Currently viewing the category: "Thread Waisted Wasps"
What's That Bug? does not endorse extermination

Subject: Pumpkin-Wasp-Bee-Hornet???
Location: Belle River, Ontario, Canada
July 17, 2017 7:58 am
A most unusual hornet looking bug was in the area while I was working and I have no idea as to what it is. The main body was orange and black and legs were orange as well. It would be great to know what this is and possibly where it comes from as I have never seen anything like it in this area.
Thank you.
Signature: Jerome

Great Golden Digger Wasp

Dear Jerome,
The Great Golden Digger Wasp is a non-aggressive, solitary wasp found across North America.  They are a harmless species.  Unless you found it already dead, we are going to have to tag this as Unnecessary Carnage and we hope you will be more tolerant if you have future encounters with Great Golden Digger Wasps.

What's That Bug? does not endorse extermination

Subject: What is this nest?
Location: Top of an outdoor window
July 9, 2017 10:34 pm
I live in Scottsdale, AZ and this nest was not here yesterday. What is it and should I leave it alone? I’m vegan so I will only rid it if it is dangerous! Thank you!
Signature: Tina

Mud Dauber Nest

Dear Tina,
This is a Mud Dauber Nest, the nest of a non-aggressive, solitary wasp, probably the Black and Yellow Mud Dauber, that is often found near sprinklers and swimming pools where it gathers mud with which to construct its nest.  It appears your nest is at the beginning stages of construction.  Eventually, the female Mud Dauber will add additional chambers and each will hold a developing larva and the paralyzed spiders that will provide its food supply.

What's That Bug? does not endorse extermination

Subject: A nest of grasshoppers??
Location: Ontario Canada
July 8, 2017 10:30 am
We opened up our window on the second storey of our home and found this nest filled with these light green insect resembling a grasshopper. I didn’t think that they made nests so I’m not sure if my assumption is correct or how they would even get there. Any info would be really appreciated.
Signature: Thanks for any info.

Grass Carrying Wasp Nest

This is the nest of a Grass Carrying Wasp.  The female Grass Carrying Wasp constructs her nest and provisions it.  According to BugGuide:  “Larvae are fed Gryllidae (particularly tree crickets) or other Orthoptera.” 

What's That Bug? does not endorse extermination

Subject: Mud Dauber Exhibitionists
Location: North Las Vegas NV
June 1, 2017 1:46 pm
It’s the beginning of Summer here in Las Vegas NV and as I was going back into the shop I spotted a small orgy.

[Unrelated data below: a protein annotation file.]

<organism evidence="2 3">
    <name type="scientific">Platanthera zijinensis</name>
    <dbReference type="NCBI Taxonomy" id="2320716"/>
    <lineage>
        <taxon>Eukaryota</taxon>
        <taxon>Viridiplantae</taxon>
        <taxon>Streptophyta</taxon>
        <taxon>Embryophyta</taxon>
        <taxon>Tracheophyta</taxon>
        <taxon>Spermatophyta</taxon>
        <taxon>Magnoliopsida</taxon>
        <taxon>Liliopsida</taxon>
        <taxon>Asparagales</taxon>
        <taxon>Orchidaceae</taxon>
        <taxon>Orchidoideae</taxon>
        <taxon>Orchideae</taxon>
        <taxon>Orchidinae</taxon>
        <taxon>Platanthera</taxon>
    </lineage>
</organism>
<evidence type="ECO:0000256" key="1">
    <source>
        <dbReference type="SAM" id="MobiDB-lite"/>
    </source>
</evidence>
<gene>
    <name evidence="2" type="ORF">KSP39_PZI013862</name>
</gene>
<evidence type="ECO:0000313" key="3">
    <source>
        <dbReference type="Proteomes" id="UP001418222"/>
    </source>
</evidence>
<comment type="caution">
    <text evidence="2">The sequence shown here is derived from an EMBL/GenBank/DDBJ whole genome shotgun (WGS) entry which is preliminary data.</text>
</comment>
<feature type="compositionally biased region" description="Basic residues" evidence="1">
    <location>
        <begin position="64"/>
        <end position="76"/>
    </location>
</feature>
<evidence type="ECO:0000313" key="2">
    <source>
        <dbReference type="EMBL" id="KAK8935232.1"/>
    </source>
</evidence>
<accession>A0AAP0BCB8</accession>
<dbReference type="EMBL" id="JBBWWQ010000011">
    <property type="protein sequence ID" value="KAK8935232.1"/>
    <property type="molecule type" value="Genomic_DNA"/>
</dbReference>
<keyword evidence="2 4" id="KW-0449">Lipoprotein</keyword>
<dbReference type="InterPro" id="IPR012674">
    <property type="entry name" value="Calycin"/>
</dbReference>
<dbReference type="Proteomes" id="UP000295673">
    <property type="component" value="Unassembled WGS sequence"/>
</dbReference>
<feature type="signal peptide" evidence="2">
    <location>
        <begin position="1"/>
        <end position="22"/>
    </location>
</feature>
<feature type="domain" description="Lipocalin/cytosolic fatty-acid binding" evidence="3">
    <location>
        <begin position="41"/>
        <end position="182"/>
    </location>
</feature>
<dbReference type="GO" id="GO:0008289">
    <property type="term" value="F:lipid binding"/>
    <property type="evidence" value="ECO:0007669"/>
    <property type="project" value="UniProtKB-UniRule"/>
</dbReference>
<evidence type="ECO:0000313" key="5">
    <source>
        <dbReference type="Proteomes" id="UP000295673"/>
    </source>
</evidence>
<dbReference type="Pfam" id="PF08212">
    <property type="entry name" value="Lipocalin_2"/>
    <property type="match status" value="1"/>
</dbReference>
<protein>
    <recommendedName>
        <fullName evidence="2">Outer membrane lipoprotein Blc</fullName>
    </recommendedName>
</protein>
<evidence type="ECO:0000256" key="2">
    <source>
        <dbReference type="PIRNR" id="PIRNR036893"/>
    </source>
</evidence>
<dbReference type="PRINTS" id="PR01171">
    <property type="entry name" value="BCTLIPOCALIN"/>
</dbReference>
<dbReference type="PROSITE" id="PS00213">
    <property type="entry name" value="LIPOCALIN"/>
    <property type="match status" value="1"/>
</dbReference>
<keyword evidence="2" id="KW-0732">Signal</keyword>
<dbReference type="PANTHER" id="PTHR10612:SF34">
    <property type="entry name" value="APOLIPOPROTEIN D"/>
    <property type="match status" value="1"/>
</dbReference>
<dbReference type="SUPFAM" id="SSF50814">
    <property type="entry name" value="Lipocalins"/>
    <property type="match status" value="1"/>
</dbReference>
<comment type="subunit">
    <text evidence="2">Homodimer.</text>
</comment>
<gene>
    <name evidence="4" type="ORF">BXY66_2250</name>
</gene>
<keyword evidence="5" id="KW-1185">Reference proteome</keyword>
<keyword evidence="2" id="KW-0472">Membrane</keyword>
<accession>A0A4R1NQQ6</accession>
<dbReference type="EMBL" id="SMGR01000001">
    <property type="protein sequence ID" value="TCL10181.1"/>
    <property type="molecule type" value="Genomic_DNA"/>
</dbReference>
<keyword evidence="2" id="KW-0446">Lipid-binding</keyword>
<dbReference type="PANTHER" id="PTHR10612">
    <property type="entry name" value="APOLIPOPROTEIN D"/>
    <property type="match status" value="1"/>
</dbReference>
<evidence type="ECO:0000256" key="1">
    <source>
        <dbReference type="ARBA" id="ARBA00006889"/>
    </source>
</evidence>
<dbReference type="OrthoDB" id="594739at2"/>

Not sure what that top male thinks he’s doing, but I’m sure everyone is having a good time!
Signature: Unintentional Voyeur

Black and Yellow Mud Daubers Mating

Dear Unintentional Voyeur,
Apparently, multiple male Black and Yellow Mud Daubers competing for the same female is not unusual behavior as this image from our archives illustrates.

What's That Bug? does not endorse extermination

Subject: Pretty metallic blue insect
Location: Blackwater National Wildlife Refuge, Maryland
May 27, 2017 3:56 pm
Saw this beautiful critter land on a leaf at Blackwater National Wildlife Refuge on Maryland’s eastern shore. Thought at first I had a six-spotted tiger beetle, but the color and the wings seem wrong for that. What do I have here?
Signature: Rob Nease

Steel Blue Cricket Hunter

Dear Rob,
This beauty is a Thread-Waist Wasp in the family Sphecidae that is commonly called a Blue Mud Wasp or Blue Mud Dauber,
Chalybion californicum.  According to BugGuide:  “Females construct mud nests in sheltered areas, often under the eaves of buildings, and provision them with spiders. Sometimes refurbishes the nests of other mud-daubers, such as Sceliphron.”

What's That Bug? does not endorse extermination

Subject: Is this an ichneumon wasp?
Location: Austin, TX
April 30, 2017 8:49 am
What is this bug? Finding them inside the house this spring trying to get out…hanging around the windows…do they sting/bite? Any house structure damage concerns?
Signature: Stephen

Grass Carrying Wasp

Dear Stephen,
Based on BugGuide images, we are pretty confident that this is a Grass Carrying Wasp,
Isodontia mexicana.  According to BugGuide:  “Taken from the Internet Reference below (Penn State): The adult wasps emerge from their cocoons in early summer, mate, and the females locate a suitable nest site. She collects blades of grass and grass and hay stems to line the nest cavity. The wasp can be seen flying through the air with the blades trailing beneath her. She lands at the hole and enters, pulling the blade in behind her. After the nest is prepared, she hunts for tree crickets (i.e., Oecanthus sp.), captures and paralyses them with her sting, and transports them to the nest. She deposits eggs in the nest and the emerging larvae will feed on the living, but immobile crickets. When the larvae reach the appropriate size (in 4–6 days at 70–75° F.), they spin a cocoon and pupate. The adult wasps emerge in 2–3 weeks. In Pennsylvania, Isodontia mexicana typically produce two generations per year.  Remarks These wasps commonly make their nest in the narrow track found above outer windows.”  We have many more images in our archives of the nests of Grass Carrying Wasps because they are so frequently found in window tracks.  Solitary wasps are generally not aggressive, and rarely sting humans, though that possibility does exist.  Since they are harmless, and since it appears one individual in the images you attached might be dead from unnatural causes, we are tagging this submission as Unnecessary Carnage.  Because Grass Carrying Wasps are emerging from nests formed in window tracks now that spring has arrived, and because we suspect other homemakers might be experiencing similar sightings, we are tagging this posting as the Bug of the Month for May 2017.

Grass Carrying Wasp

What's That Bug? does not endorse extermination